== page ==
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A Technology of Ruin
By Staff Writer

Got an e-mail in the mail yesterday. My pal Dieter Ismagil goes on-line, prints out my e-mail, and mails it to me from his home in Belize. See, I've got trouble working a mouse. Can't get that double-click. I'm always clicking too slow or too fast or something, so I made a deal with Dieter: he opens up my AOL down in Belmopan (beautiful down there, you should go sometime); he gets my e-mail, prints it out, and mails it to me. In return, I mention him in my column. All right, so it's a little one-sided. He's young and charitable; I'm old and cranky. That's life.

Anyway, this e-mail came from Merle Townsend's grandson. I mentioned Merle in the last column: he invented the first mechanical pitcher by rigging up a machine gun that fired baseballs instead of bullets. There were problems, to be sure (some accuracy troubles that led to a few concussions), but he showed that technology can be baseball's friend. Which brought to mind the great pioneer of mechanical baseball instruction tools: Al "Sloppy" Hines. Sloppy was a diminutive Irishman, impeccably neat, who hated his nickname. So, naturally, in the thirties, everyone insisted on calling him by it. Sloppy grew up in New Jersey near Menlo Park, and he imagined himself the Edison of baseball. He loved the game and at the point he realized he'd never be good enough to play professionally, he convinced himself it was because he had lacked the training tools. It became his mission to create a single machine that could train any young ballplayer.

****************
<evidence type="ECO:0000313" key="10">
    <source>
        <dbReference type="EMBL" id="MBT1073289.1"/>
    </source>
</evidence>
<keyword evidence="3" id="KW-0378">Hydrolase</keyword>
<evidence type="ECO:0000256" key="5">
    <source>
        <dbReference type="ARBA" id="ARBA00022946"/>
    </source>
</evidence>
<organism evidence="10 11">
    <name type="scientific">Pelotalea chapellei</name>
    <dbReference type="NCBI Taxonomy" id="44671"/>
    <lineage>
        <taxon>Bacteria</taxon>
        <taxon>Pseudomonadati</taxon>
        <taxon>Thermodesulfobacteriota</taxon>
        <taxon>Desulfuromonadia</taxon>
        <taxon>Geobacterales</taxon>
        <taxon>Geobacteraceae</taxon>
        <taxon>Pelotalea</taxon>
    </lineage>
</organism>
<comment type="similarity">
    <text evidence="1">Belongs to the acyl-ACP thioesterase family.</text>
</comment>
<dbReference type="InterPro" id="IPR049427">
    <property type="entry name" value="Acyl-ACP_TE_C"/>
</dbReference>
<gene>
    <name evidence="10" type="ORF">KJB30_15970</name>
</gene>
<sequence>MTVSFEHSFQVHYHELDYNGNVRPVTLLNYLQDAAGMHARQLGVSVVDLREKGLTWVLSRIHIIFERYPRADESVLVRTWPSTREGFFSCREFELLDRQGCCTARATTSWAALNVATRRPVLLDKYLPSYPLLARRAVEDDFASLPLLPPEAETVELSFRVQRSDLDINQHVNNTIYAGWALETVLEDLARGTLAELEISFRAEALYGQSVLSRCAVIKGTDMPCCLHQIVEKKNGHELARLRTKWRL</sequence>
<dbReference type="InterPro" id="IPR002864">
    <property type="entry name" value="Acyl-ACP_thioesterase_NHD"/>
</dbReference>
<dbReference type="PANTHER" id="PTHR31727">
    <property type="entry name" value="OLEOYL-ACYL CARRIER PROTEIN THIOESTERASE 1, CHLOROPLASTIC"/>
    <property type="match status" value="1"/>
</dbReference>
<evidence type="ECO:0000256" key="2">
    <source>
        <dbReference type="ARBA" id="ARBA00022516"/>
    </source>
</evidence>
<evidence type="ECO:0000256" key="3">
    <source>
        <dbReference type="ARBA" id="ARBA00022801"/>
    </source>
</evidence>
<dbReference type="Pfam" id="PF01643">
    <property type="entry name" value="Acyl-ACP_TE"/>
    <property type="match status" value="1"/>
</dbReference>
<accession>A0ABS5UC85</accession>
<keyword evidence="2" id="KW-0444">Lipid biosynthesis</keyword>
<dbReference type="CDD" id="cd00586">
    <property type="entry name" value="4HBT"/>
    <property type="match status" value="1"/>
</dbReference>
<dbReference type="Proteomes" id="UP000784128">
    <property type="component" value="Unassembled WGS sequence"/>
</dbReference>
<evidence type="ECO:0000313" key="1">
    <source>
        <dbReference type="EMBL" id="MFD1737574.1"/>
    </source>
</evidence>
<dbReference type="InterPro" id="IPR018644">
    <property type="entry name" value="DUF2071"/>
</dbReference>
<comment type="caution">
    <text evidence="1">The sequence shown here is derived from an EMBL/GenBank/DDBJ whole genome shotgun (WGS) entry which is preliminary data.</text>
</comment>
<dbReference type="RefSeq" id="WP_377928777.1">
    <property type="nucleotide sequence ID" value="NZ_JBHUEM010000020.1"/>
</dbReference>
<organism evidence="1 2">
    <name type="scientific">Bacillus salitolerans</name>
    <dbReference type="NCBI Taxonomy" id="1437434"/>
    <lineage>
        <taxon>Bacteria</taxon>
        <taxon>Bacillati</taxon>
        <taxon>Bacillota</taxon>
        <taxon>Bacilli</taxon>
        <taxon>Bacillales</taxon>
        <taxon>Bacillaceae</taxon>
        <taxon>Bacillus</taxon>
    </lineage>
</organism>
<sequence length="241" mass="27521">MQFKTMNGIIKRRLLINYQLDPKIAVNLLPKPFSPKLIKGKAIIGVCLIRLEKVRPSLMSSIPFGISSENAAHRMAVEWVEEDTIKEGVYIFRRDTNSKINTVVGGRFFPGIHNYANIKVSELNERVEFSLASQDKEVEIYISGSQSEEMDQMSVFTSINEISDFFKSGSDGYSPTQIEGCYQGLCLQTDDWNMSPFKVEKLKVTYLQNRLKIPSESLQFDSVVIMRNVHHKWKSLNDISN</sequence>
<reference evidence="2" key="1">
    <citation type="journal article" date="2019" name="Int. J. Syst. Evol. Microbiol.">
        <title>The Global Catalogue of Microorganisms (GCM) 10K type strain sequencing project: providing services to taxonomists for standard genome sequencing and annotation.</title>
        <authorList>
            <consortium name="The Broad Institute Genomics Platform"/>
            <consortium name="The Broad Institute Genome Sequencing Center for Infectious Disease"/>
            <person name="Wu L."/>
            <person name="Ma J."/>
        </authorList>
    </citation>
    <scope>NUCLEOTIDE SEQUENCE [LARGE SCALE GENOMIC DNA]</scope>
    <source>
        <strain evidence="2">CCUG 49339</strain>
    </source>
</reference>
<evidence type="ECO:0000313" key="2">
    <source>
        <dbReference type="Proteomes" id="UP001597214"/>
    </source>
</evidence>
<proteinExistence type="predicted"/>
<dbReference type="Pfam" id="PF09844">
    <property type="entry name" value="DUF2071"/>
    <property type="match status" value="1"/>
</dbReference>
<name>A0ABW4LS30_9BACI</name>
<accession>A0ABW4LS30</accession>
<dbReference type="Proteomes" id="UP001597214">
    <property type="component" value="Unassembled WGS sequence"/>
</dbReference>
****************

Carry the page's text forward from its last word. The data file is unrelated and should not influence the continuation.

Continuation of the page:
He started with hitting. His first tool was simplicity itself: he drilled a hole through a baseball and tied it to a ten-foot rope. He'd swirl the ball in a circle, like a cowhand lassoing a steer. A student batsman would whack at it. This was fine; this worked. He'd whip it high or low, and his students (mainly the chubby kids in the neighborhood that nobody picked for their team) started to hit better. But that wasn't good enough for Sloppy. He had to mechanize the apparatus. For Sloppy, mechanization was always the next step. He devised a sort of carousel that revolved on a three-horsepower base. By attaching two balls on opposite sides, one high and one low (he called it the giraffe side of the carousel and the hedgehog), the batter would alternate between the high fast one and something low and away. That worked, too. It was compact, you didn't need a big cage, and the ball always came back.

By this point, Sloppy had settled into what they call the Irish Riviera—Spring Lake, New Jersey, along the coast. Pretty town. Old-fashioned. Lots of open fields. Its beaches filled up in the summer with rotund Irishmen turning a brilliant pink. Sloppy's baseball carousel became something of a local landmark. "Sloppy's Whirligig" they called it. Kids would spend hours hitting and Sloppy was happy. Not so much because the kids liked it as it fulfilled his unifying theory of baseball instruction: the ball needs to come back.

Sloppy felt the basic problem with teaching baseball was that the ball went away. You hit it, it goes away. If you misfield it, it goes away. Throw a wild pitch, it goes away. You waste half your training time tracking down baseballs. Anyone who's coached Little League knows that one: Hit a grounder; shortstop fires it over the first baseman's head. First baseman runs after the ball, tracks it down from the weeds, throws it to the catcher. Catcher mishandles it; ball rolls into the dugout. Five minutes later, you're finally hitting another grounder. Just too much damn time spent chasing balls.